NBC Modifies Anti-Arab Story Line
NBC Modifies “Days of Our Lives” Story Line To Eliminate Anti-Arab Stereotypes
On March 20, 1998, NBC’s popular soap opera, “Days of Our Lives,” broadcast an offensive episode propagating anti-Arab stereotypes. In the episode, the character of Susan, who is mentally ill, is kidnapped by a “sultan” and held hostage in a harem in the desert. The “sultan” threatens to kill Susan if she does not learn how to belly-dance properly. A man with a thick Arabic accent threatens her and an Arabic woman by the name of Maya tries to teach her how to dance while Arabic music plays in the background.
ADC contacted NBC to point out that the episode perpetuated images of Arab men lusting after Western women and Arab women as submissive sex objects. NBC was refreshingly responsive and apologetic about the anti-Arab content of the story line. Rosalyn Weinman, Executive Vice President of Broadcast Standards, said NBC strives to promote programming which does not denigrate any particular ethnic or racial group, adding that the offensive episode “fell through the cracks.” NBC did more than merely apologize. It took prompt action by changing the story line and dropping any reference to Arab culture or themes on the show.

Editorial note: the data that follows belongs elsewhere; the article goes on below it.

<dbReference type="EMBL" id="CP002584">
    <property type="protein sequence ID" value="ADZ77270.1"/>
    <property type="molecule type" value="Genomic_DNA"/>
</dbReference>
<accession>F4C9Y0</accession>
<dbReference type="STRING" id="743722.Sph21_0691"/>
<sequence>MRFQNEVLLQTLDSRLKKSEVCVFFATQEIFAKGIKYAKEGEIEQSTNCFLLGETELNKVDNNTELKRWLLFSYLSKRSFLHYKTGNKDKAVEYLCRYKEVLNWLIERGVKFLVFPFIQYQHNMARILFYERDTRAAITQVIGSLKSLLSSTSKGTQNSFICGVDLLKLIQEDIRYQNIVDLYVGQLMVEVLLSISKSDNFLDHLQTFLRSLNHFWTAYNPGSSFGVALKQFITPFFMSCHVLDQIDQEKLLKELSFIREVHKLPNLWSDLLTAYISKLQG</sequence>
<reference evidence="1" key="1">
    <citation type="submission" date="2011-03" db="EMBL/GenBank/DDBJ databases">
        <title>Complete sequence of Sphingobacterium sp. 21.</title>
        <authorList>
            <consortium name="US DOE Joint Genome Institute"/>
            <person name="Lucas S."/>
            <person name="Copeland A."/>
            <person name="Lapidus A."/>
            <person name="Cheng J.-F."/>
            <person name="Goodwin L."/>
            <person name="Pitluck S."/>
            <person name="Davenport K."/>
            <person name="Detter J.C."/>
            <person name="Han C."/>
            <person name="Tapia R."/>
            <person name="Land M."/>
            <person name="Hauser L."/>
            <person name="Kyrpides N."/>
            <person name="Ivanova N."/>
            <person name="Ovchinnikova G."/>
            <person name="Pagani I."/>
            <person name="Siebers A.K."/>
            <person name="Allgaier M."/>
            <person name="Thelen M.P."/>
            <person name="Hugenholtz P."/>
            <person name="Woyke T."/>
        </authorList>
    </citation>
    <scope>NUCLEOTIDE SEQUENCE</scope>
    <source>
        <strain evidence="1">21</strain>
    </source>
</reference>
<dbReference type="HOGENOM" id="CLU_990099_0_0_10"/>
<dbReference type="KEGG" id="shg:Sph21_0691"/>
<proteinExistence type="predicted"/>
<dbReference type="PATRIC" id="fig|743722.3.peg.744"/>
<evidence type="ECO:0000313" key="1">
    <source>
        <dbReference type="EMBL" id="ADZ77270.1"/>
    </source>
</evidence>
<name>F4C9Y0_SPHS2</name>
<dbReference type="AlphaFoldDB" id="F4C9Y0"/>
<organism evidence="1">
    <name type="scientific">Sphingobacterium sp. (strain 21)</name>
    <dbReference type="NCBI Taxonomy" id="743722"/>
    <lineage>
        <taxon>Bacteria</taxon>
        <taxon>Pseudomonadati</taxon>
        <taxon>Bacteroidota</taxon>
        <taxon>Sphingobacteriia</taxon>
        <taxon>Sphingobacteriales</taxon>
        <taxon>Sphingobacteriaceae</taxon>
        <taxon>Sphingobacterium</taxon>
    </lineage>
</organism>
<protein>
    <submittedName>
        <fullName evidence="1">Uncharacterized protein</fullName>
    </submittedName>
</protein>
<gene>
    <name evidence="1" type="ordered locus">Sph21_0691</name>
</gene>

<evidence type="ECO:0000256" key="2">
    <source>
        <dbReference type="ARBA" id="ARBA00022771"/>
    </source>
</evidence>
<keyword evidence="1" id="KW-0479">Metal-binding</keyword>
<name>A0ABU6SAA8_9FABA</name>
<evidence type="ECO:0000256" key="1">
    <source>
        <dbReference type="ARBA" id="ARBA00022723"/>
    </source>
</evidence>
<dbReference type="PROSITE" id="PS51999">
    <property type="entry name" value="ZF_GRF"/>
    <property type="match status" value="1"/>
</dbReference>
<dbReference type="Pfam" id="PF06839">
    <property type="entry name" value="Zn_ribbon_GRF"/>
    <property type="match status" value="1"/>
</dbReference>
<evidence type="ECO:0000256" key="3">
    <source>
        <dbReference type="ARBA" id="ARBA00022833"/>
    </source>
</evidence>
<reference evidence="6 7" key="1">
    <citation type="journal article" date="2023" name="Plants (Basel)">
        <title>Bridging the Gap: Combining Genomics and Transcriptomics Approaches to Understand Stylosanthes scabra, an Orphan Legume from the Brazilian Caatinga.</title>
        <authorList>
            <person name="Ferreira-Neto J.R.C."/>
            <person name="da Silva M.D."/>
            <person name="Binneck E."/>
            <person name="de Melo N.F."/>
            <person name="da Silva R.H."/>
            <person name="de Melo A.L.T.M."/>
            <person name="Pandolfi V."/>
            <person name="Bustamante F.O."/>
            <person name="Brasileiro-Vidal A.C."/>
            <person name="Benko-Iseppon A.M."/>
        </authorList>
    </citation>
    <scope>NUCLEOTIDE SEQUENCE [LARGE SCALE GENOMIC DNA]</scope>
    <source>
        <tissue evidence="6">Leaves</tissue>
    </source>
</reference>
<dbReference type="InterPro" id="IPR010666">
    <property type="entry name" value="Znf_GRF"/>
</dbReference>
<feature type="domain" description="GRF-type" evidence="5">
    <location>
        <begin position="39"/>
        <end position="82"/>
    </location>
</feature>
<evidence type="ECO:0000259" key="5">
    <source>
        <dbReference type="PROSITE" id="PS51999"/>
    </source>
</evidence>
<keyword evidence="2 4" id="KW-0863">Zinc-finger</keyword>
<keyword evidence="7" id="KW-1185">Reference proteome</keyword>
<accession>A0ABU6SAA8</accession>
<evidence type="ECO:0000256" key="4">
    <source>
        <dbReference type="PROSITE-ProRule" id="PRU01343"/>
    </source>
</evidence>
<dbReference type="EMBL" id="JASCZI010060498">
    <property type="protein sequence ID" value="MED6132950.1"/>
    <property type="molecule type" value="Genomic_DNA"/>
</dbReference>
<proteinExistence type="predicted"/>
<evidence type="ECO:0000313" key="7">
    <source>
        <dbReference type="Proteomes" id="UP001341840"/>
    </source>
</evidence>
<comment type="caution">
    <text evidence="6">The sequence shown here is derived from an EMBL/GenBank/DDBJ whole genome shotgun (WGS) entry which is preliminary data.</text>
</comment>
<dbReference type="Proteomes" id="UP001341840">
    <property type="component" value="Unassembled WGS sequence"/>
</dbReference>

On March 27, 1998, a new episode of “Days of Our Lives” showed Susan with her kidnappers in a setting in the Caribbean, dressed in Caribbean outfits. The kidnapper is now a generic character. When Susan asked him where the “sultan” went, the character motioned that he was eliminated. Nothing in the setting associates it with the Arab world or Arab culture.
NBC was not only apologetic about the offensive episode, but it also did something about it and should be commended for its sensitivity. Other networks should follow NBC’s example, which demonstrated that story lines
can indeed be changed and that programs can be entertaining without hurting any ethnic, racial or religious group.
Please thank NBC for its prompt action and its responsiveness to Arab American concerns.
Dr. Rosalyn Weinman
Executive Vice President,
Broadcast Standards & Content Policy
One Rockefeller Plaza
New York, NY 10112